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Recycled turbines that turn renewable wind energy into electricity are expected to begin appearing this summer in Anoka, Buffalo, North St. Paul and eight other Minnesota cities that are part of a power agency.
Buffalo, which expects work to begin in June, is likely to be the first city with one of the 115-foot-tall turbines among the 11-member cities of the Minnesota Municipal Power Agency (MMPA). The joint-powers agency has agreed to pay about $3.6 million for a dozen refurbished windmills that were used in a Palm Springs, Calif., wind farm. The Hometown WindPower program is aimed at meeting a state law requiring most electrical utilities to provide 25 percent of their total electricity sales from renewable sources, such as wind or water power, by 2025.
Shakopee, North St. Paul and Buffalo have picked sites for the 160-kilowatt windmills, officials said.
"I want be ready by June 1 to start doing foundation work," said Buffalo utilities director Joe Steffel.
The City Council approved a windmill permit last week. The turbine will be erected near Buffalo High School, which will use it to teach about renewable energy, Steffel said.
Chaska and Anoka have tentative sites. Anoka leaders gave preliminary approval to a wind turbine ordinance, but park board approval is needed for the tentative site, which is near Sunny Acres Park just north of Hwy. 10.
A waste of money?
Anoka Mayor Phil Rice expects the windmill will go up, but calls it a taxpayer-subsidized waste of money that will never cover the windmill costs.
"In my mind it is foolishness," Rice said. "The government is mandating it, and we will comply so we don't have to pay a fine." He added, "We have to try to develop green energy, and we need to be willing to fail a few times."
Dave Boyles, the WindPower project manager, said that traditional fossil fuel or nuclear-generated electricity is now cheaper than wind power but that those fuel costs are likely to rise, making windmills more competitive over their 20-year lifetime.
He said that in return for tax subsidies, citizens "will be getting a reliable source of renewable energy that does not contribute to climate change and has no carbon footprint."
The 11 cities are at various stages of getting permits and site approvals, and all are expected to erect windmills by year's end, officials said.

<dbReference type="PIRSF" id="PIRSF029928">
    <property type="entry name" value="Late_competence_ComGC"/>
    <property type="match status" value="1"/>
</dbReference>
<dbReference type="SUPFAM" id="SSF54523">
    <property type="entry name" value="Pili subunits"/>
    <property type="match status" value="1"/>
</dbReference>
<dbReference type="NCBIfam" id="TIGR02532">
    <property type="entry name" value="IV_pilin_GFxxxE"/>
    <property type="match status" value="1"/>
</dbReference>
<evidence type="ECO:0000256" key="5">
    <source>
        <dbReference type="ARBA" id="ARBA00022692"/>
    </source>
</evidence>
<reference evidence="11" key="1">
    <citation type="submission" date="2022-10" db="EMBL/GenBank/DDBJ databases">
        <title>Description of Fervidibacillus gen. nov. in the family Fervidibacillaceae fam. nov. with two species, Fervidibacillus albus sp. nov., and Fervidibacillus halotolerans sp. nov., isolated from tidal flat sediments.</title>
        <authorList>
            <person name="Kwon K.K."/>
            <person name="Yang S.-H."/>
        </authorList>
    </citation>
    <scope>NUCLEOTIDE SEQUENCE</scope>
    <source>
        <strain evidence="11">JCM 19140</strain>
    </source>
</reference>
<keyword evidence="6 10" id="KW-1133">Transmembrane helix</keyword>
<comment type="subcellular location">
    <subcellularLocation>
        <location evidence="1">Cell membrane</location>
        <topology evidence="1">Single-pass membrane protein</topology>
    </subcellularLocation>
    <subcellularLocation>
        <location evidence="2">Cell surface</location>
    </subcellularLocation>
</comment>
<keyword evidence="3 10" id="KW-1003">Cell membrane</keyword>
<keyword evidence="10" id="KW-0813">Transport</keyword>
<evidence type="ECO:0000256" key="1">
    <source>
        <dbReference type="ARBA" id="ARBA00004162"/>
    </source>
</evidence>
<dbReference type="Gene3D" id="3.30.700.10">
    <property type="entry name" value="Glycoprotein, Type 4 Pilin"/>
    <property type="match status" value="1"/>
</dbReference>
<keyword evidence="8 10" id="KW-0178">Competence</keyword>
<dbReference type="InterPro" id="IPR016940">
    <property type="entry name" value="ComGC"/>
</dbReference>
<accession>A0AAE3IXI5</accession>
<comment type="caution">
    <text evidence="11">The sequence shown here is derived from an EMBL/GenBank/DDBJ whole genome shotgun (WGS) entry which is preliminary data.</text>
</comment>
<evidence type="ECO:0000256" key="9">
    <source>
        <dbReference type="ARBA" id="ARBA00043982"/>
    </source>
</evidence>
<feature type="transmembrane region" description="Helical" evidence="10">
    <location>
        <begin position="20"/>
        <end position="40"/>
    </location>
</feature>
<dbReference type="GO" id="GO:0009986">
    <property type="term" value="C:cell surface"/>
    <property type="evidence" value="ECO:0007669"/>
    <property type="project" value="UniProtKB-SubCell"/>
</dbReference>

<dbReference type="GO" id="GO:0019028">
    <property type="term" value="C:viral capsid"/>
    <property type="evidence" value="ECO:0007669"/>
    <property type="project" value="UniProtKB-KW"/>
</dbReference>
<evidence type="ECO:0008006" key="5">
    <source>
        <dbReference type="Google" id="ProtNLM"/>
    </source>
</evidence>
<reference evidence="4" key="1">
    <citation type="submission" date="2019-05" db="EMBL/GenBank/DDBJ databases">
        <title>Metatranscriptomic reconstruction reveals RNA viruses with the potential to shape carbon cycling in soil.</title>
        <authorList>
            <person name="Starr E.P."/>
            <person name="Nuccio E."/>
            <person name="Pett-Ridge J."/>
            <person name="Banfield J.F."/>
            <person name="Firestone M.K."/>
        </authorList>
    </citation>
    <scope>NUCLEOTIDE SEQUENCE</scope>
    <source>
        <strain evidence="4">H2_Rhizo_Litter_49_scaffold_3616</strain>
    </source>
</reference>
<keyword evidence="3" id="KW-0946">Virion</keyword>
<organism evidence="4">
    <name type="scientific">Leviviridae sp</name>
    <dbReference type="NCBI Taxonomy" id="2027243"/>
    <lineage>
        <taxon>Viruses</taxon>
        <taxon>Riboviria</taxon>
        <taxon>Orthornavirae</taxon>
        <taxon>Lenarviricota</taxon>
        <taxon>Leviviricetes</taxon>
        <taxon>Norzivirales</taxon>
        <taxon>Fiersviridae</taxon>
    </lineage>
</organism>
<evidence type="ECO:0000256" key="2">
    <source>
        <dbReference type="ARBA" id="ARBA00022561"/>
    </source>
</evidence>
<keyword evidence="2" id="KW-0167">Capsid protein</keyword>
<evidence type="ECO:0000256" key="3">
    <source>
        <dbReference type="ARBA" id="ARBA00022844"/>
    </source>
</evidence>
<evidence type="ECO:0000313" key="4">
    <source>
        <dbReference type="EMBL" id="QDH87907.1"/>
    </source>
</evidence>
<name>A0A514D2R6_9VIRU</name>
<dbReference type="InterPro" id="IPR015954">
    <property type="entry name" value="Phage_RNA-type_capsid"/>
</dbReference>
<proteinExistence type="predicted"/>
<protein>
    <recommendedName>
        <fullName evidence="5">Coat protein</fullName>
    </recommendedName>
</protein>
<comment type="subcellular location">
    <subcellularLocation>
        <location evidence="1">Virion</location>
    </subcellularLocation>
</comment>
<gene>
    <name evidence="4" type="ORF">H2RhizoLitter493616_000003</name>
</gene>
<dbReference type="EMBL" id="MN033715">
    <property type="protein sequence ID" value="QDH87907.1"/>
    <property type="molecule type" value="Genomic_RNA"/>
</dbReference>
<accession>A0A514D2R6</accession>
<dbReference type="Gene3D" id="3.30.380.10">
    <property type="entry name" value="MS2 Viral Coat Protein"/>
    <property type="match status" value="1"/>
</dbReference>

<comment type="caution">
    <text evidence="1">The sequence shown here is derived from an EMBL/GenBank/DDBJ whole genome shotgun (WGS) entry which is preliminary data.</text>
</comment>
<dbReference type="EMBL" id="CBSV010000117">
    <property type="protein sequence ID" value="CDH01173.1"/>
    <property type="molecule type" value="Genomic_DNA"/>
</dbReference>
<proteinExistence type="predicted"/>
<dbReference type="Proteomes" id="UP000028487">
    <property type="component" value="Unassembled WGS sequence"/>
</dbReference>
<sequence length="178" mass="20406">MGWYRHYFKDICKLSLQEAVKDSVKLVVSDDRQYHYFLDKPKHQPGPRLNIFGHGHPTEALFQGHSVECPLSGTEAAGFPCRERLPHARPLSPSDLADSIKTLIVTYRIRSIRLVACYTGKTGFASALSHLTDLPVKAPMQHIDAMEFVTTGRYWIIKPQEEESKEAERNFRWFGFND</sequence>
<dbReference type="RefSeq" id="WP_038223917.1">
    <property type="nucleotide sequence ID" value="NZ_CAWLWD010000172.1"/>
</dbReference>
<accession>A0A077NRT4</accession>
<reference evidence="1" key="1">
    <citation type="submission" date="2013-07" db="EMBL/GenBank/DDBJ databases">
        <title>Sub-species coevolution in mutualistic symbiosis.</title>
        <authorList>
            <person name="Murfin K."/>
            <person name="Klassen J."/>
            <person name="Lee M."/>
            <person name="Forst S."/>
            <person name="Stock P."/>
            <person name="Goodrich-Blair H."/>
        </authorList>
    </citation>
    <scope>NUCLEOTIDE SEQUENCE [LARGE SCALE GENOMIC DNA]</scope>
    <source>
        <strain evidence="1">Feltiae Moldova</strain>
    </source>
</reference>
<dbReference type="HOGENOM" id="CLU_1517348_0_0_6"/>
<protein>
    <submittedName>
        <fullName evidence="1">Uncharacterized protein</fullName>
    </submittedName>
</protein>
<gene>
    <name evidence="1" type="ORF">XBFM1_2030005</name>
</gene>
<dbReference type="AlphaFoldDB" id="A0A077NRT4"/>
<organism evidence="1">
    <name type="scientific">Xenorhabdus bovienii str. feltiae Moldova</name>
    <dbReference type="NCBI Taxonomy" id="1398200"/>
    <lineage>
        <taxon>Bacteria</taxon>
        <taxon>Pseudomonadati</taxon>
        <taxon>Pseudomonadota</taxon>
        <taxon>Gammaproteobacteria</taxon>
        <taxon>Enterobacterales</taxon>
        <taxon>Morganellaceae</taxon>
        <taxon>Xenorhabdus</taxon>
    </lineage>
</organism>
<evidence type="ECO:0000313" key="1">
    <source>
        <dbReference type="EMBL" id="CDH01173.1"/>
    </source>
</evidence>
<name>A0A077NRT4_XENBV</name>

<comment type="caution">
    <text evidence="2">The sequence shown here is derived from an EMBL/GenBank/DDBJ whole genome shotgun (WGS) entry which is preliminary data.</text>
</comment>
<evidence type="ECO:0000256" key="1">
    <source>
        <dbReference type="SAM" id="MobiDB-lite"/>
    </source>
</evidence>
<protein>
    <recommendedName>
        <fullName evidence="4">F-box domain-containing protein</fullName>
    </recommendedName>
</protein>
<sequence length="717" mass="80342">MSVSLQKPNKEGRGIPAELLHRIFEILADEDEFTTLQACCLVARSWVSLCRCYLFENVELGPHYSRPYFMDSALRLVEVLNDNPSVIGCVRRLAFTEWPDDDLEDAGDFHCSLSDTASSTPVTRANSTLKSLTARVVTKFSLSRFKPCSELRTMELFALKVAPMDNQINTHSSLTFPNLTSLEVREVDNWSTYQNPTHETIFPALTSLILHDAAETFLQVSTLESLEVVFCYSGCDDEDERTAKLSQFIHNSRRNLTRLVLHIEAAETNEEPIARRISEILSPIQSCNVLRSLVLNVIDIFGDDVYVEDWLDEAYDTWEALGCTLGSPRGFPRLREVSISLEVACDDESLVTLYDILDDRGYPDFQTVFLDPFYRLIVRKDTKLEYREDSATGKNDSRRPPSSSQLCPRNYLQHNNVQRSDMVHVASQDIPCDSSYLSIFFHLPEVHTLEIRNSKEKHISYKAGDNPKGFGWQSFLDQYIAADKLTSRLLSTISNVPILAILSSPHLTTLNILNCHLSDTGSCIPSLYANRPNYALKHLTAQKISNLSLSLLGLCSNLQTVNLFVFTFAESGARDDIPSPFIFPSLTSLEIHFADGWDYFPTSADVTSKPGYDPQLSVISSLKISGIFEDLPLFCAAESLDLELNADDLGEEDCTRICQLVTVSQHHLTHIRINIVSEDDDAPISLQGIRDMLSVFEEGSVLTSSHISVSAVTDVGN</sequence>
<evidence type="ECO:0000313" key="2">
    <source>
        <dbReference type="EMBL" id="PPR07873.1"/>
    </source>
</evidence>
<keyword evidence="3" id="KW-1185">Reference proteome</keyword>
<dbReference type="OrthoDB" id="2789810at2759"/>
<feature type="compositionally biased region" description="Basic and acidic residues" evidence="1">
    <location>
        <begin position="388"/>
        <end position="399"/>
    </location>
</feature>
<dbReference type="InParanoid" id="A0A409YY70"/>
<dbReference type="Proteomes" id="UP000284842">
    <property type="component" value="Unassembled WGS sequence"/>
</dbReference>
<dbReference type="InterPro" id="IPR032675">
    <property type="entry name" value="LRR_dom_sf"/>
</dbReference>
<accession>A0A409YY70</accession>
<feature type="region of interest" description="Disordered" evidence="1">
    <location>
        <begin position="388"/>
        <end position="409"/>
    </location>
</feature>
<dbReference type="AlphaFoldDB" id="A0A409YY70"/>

The windmills will provide a small share of each city's power needs, from less than 1 percent to 10 percent, depending on how many customers a city serves, Boyles said. Studies were done for the 11 cities to ensure they have strong and frequent enough wind for effective power generation, he said.
Sites on free, public land
North St. Paul hopes to install a windmill in July on a site by its public works garage south of Hwy. 36, said city manager Wally Wysopal.
Wysopal chairs the MMPA board. He said the board, made up of city representatives, approved Hometown WindPower.
"We are very pleased to be in a position to soon offer alternative, renewable energy in each one of the communities," Wysopal said. He said the only cost to the 11 cities is providing windmill sites, most of which are likely to be on free, public land. The other member cities are Arlington, Brownton, East Grand Forks, Le Sueur, Olivia and Winthrop.
The agency will buy the dozen windmills for about $300,000 each from enXco Services Corp., which is rebuilding them in Palm Springs to last another 20 years, Boyles said. The 12th windmill will be installed by the agency's Faribault natural gas power plant.
The Danish-built turbines should be ready by May, Boyles said. The agency will pay for them with the proceeds from selling renewable energy bonds, which give tax credits to bond holders in lieu of interest, he said. The bonds will be repaid by electricity charges the 11 cities bill their customers.
Jim Adams • 612-673-7658